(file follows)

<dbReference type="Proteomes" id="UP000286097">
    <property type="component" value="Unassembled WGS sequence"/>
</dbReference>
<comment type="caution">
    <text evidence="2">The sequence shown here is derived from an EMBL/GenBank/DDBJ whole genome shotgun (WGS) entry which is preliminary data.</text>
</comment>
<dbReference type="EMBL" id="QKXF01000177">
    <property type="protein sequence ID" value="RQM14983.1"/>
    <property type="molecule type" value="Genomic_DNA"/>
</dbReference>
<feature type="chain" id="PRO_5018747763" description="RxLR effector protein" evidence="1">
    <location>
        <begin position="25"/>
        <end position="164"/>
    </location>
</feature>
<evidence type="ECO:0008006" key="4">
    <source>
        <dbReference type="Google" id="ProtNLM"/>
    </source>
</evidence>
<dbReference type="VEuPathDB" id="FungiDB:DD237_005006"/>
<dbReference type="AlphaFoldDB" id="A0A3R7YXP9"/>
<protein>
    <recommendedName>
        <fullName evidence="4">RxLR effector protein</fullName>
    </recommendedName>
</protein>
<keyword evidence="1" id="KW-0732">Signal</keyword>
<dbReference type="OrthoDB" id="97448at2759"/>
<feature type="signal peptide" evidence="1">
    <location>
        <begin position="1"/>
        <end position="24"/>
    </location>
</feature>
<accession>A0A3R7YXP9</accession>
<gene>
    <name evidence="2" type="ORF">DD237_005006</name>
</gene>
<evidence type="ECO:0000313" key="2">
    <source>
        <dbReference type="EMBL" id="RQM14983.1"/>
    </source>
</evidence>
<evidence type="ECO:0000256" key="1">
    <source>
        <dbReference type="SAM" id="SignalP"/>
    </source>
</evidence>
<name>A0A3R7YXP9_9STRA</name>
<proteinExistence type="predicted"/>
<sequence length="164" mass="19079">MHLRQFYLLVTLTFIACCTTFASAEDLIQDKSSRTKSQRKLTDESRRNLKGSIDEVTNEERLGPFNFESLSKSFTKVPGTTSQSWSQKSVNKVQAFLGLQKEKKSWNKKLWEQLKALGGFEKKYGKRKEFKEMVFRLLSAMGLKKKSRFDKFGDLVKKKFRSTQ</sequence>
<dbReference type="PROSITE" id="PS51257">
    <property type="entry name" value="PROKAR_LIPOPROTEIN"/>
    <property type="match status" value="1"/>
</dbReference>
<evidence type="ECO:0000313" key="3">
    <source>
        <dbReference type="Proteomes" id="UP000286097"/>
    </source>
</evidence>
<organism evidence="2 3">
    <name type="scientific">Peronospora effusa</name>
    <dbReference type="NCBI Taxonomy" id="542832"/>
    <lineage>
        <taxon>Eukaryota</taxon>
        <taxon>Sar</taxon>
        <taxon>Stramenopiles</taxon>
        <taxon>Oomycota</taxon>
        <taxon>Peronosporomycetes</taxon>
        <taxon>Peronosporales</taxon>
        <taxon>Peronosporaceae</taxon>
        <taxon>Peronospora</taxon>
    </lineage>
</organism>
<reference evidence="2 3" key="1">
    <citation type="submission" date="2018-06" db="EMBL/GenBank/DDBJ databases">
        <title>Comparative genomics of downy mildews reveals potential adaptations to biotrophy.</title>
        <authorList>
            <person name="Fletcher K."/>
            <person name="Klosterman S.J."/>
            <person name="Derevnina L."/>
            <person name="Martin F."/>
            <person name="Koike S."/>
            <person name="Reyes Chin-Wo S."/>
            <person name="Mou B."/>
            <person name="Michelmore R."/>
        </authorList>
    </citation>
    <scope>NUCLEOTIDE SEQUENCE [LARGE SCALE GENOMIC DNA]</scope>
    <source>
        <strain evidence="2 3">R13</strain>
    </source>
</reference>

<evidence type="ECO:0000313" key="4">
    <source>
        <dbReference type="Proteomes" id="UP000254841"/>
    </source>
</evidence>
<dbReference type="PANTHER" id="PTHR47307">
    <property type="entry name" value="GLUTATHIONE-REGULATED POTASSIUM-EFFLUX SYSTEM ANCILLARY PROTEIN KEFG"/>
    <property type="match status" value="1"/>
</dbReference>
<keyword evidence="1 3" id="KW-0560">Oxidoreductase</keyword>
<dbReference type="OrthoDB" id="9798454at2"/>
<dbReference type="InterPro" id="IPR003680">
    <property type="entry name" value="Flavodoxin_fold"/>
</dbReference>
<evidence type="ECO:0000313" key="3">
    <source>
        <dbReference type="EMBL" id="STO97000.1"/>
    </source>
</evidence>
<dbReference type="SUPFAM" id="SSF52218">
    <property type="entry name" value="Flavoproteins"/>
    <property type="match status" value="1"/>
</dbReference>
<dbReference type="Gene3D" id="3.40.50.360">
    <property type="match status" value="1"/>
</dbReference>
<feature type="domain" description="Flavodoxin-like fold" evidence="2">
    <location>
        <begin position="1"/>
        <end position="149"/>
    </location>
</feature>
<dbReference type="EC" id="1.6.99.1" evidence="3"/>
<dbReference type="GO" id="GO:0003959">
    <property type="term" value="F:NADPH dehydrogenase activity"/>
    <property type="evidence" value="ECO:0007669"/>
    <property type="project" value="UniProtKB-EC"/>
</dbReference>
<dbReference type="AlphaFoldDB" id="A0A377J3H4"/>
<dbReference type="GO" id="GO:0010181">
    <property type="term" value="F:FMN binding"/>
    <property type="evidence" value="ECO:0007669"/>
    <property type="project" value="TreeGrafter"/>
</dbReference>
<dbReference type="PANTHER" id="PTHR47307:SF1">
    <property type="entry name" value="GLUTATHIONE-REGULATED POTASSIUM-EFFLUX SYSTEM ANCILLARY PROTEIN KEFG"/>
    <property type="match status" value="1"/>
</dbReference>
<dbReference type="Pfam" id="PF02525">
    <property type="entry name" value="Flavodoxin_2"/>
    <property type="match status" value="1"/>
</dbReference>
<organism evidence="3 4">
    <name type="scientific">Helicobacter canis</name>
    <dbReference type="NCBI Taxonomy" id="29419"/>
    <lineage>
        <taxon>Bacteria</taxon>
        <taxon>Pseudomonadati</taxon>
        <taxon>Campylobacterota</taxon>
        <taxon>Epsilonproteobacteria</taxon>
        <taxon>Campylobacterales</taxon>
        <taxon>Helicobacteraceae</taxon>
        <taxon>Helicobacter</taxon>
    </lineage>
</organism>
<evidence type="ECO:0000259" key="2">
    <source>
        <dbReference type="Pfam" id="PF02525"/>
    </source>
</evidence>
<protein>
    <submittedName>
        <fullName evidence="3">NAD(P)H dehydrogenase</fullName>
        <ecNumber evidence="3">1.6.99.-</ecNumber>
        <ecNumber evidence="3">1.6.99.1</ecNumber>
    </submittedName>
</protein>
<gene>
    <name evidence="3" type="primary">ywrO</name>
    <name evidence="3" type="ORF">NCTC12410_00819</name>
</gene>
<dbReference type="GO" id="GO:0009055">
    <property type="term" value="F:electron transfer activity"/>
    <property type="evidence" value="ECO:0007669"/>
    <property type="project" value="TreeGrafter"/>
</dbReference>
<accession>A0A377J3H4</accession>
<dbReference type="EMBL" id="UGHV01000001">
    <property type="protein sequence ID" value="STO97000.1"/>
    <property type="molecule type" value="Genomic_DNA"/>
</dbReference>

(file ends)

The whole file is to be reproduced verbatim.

<dbReference type="Proteomes" id="UP000286097">
    <property type="component" value="Unassembled WGS sequence"/>
</dbReference>
<comment type="caution">
    <text evidence="2">The sequence shown here is derived from an EMBL/GenBank/DDBJ whole genome shotgun (WGS) entry which is preliminary data.</text>
</comment>
<dbReference type="EMBL" id="QKXF01000177">
    <property type="protein sequence ID" value="RQM14983.1"/>
    <property type="molecule type" value="Genomic_DNA"/>
</dbReference>
<feature type="chain" id="PRO_5018747763" description="RxLR effector protein" evidence="1">
    <location>
        <begin position="25"/>
        <end position="164"/>
    </location>
</feature>
<evidence type="ECO:0008006" key="4">
    <source>
        <dbReference type="Google" id="ProtNLM"/>
    </source>
</evidence>
<dbReference type="VEuPathDB" id="FungiDB:DD237_005006"/>
<dbReference type="AlphaFoldDB" id="A0A3R7YXP9"/>
<protein>
    <recommendedName>
        <fullName evidence="4">RxLR effector protein</fullName>
    </recommendedName>
</protein>
<keyword evidence="1" id="KW-0732">Signal</keyword>
<dbReference type="OrthoDB" id="97448at2759"/>
<feature type="signal peptide" evidence="1">
    <location>
        <begin position="1"/>
        <end position="24"/>
    </location>
</feature>
<accession>A0A3R7YXP9</accession>
<gene>
    <name evidence="2" type="ORF">DD237_005006</name>
</gene>
<evidence type="ECO:0000313" key="2">
    <source>
        <dbReference type="EMBL" id="RQM14983.1"/>
    </source>
</evidence>
<evidence type="ECO:0000256" key="1">
    <source>
        <dbReference type="SAM" id="SignalP"/>
    </source>
</evidence>
<name>A0A3R7YXP9_9STRA</name>
<proteinExistence type="predicted"/>
<sequence length="164" mass="19079">MHLRQFYLLVTLTFIACCTTFASAEDLIQDKSSRTKSQRKLTDESRRNLKGSIDEVTNEERLGPFNFESLSKSFTKVPGTTSQSWSQKSVNKVQAFLGLQKEKKSWNKKLWEQLKALGGFEKKYGKRKEFKEMVFRLLSAMGLKKKSRFDKFGDLVKKKFRSTQ</sequence>
<dbReference type="PROSITE" id="PS51257">
    <property type="entry name" value="PROKAR_LIPOPROTEIN"/>
    <property type="match status" value="1"/>
</dbReference>
<evidence type="ECO:0000313" key="3">
    <source>
        <dbReference type="Proteomes" id="UP000286097"/>
    </source>
</evidence>
<organism evidence="2 3">
    <name type="scientific">Peronospora effusa</name>
    <dbReference type="NCBI Taxonomy" id="542832"/>
    <lineage>
        <taxon>Eukaryota</taxon>
        <taxon>Sar</taxon>
        <taxon>Stramenopiles</taxon>
        <taxon>Oomycota</taxon>
        <taxon>Peronosporomycetes</taxon>
        <taxon>Peronosporales</taxon>
        <taxon>Peronosporaceae</taxon>
        <taxon>Peronospora</taxon>
    </lineage>
</organism>
<reference evidence="2 3" key="1">
    <citation type="submission" date="2018-06" db="EMBL/GenBank/DDBJ databases">
        <title>Comparative genomics of downy mildews reveals potential adaptations to biotrophy.</title>
        <authorList>
            <person name="Fletcher K."/>
            <person name="Klosterman S.J."/>
            <person name="Derevnina L."/>
            <person name="Martin F."/>
            <person name="Koike S."/>
            <person name="Reyes Chin-Wo S."/>
            <person name="Mou B."/>
            <person name="Michelmore R."/>
        </authorList>
    </citation>
    <scope>NUCLEOTIDE SEQUENCE [LARGE SCALE GENOMIC DNA]</scope>
    <source>
        <strain evidence="2 3">R13</strain>
    </source>
</reference>

<evidence type="ECO:0000313" key="4">
    <source>
        <dbReference type="Proteomes" id="UP000254841"/>
    </source>
</evidence>
<dbReference type="PANTHER" id="PTHR47307">
    <property type="entry name" value="GLUTATHIONE-REGULATED POTASSIUM-EFFLUX SYSTEM ANCILLARY PROTEIN KEFG"/>
    <property type="match status" value="1"/>
</dbReference>
<keyword evidence="1 3" id="KW-0560">Oxidoreductase</keyword>
<dbReference type="OrthoDB" id="9798454at2"/>
<dbReference type="InterPro" id="IPR003680">
    <property type="entry name" value="Flavodoxin_fold"/>
</dbReference>
<evidence type="ECO:0000313" key="3">
    <source>
        <dbReference type="EMBL" id="STO97000.1"/>
    </source>
</evidence>
<dbReference type="SUPFAM" id="SSF52218">
    <property type="entry name" value="Flavoproteins"/>
    <property type="match status" value="1"/>
</dbReference>
<dbReference type="Gene3D" id="3.40.50.360">
    <property type="match status" value="1"/>
</dbReference>
<feature type="domain" description="Flavodoxin-like fold" evidence="2">
    <location>
        <begin position="1"/>
        <end position="149"/>
    </location>
</feature>
<dbReference type="EC" id="1.6.99.1" evidence="3"/>
<dbReference type="GO" id="GO:0003959">
    <property type="term" value="F:NADPH dehydrogenase activity"/>
    <property type="evidence" value="ECO:0007669"/>
    <property type="project" value="UniProtKB-EC"/>
</dbReference>
<dbReference type="AlphaFoldDB" id="A0A377J3H4"/>
<dbReference type="GO" id="GO:0010181">
    <property type="term" value="F:FMN binding"/>
    <property type="evidence" value="ECO:0007669"/>
    <property type="project" value="TreeGrafter"/>
</dbReference>
<dbReference type="PANTHER" id="PTHR47307:SF1">
    <property type="entry name" value="GLUTATHIONE-REGULATED POTASSIUM-EFFLUX SYSTEM ANCILLARY PROTEIN KEFG"/>
    <property type="match status" value="1"/>
</dbReference>
<dbReference type="Pfam" id="PF02525">
    <property type="entry name" value="Flavodoxin_2"/>
    <property type="match status" value="1"/>
</dbReference>
<organism evidence="3 4">
    <name type="scientific">Helicobacter canis</name>
    <dbReference type="NCBI Taxonomy" id="29419"/>
    <lineage>
        <taxon>Bacteria</taxon>
        <taxon>Pseudomonadati</taxon>
        <taxon>Campylobacterota</taxon>
        <taxon>Epsilonproteobacteria</taxon>
        <taxon>Campylobacterales</taxon>
        <taxon>Helicobacteraceae</taxon>
        <taxon>Helicobacter</taxon>
    </lineage>
</organism>
<evidence type="ECO:0000259" key="2">
    <source>
        <dbReference type="Pfam" id="PF02525"/>
    </source>
</evidence>
<protein>
    <submittedName>
        <fullName evidence="3">NAD(P)H dehydrogenase</fullName>
        <ecNumber evidence="3">1.6.99.-</ecNumber>
        <ecNumber evidence="3">1.6.99.1</ecNumber>
    </submittedName>
</protein>
<gene>
    <name evidence="3" type="primary">ywrO</name>
    <name evidence="3" type="ORF">NCTC12410_00819</name>
</gene>
<dbReference type="GO" id="GO:0009055">
    <property type="term" value="F:electron transfer activity"/>
    <property type="evidence" value="ECO:0007669"/>
    <property type="project" value="TreeGrafter"/>
</dbReference>
<accession>A0A377J3H4</accession>
<dbReference type="EMBL" id="UGHV01000001">
    <property type="protein sequence ID" value="STO97000.1"/>
    <property type="molecule type" value="Genomic_DNA"/>
</dbReference>